Baseball Celebrates the 70th Anniversary of Jackie Robinson

Posted April 16, 2017

There are seven other statues of Robinson, from Pasadena to Daytona Beach to Stamford, Conn., no other American athlete is thought to be so recognized more often. Today marks the 13th annual celebration of Robinson's historic debut with players around the game sporting his number 42 on their backs. I get to wear a pair of custom Jackie Robinson cleats by New Balance. The team will unveil his likeness during Jackie Robinson Day festivit. We watched the first games of Dwight Gooden when he joined the team the next year, and I called my dad from college when the Mets won the World Series a few years later.

Fittingly, Jackie Robinson is the first to be honored with a statue at Dodger Stadium.

Robinson would play 10 seasons, mostly at second base. His debut for Branch Rickey's Brooklyn Dodgers paved the way for non-white ballplayers everywhere. Jackie's prominence in social history also garnered him the coveted Presidential Medal of Freedom posthumously in 1984 from President Ronald Reagan.

Robinson was also inducted into the Baseball Hall of Fame in 1962.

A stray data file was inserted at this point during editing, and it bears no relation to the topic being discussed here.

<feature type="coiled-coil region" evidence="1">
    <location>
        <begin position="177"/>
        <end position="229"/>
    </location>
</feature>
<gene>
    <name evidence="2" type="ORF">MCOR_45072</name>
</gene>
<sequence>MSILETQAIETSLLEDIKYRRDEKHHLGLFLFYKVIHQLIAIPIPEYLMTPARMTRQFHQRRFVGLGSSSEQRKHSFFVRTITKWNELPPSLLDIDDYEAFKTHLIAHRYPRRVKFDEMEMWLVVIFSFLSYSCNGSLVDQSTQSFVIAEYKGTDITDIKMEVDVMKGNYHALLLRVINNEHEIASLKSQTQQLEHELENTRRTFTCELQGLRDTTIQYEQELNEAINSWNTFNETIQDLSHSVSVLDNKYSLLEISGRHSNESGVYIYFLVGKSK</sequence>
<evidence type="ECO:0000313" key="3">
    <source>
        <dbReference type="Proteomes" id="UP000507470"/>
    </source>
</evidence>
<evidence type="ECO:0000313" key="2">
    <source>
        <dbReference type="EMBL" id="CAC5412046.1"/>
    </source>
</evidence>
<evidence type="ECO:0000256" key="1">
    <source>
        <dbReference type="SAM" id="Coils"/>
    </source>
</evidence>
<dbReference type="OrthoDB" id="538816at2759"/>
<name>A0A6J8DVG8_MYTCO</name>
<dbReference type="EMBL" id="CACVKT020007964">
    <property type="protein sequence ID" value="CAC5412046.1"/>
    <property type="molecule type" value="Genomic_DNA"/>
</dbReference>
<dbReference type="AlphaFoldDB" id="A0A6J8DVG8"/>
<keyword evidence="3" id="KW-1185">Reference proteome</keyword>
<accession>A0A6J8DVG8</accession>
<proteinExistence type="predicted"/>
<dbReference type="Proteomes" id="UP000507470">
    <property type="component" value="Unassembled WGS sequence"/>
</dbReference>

The family shared numerous photos of Robinson with sculptor Branly Cadet of Oakland, California.

Robinson is the only major league baseball player to have his number, 42, which has been retired league wide. Currently MLB has players from 19 different countries and about 30% of the players were born outside of the United States. That is the lowest level since 1958. And this is all because of what Jackie was able to do on April 15, 1947.

Yet there was little question that the comments of the 70-year-old Campanis on "Nightline" reflected archaic stereotypes about the intelligence and capabilities of African-Americans. Now, both organizations are starting to see the fruits of their labor ripen as top draft prospects become more diverse. "There's still lots and lots of struggles in this world and it's a very complicated place. I have a Jackie Robison wall at my house, in my weight room, there's Jackie on his wall, along with me, so, it's just that I'm not that overly happy about it because I think we should do this every day instead of just one day a year". It was a time working- and middle-class men and woman of all ages, classes, races and religions commingled in the stands rooting for Jackie Robinson and his teammates, regardless of ethnic origin, game after game. It weights 700 pounds and is secured with a 150-pound steel rod. Now 94, widow Rachel Robinson is traveling from the East Coast to attend the unveiling along with daughter Sharon and son David.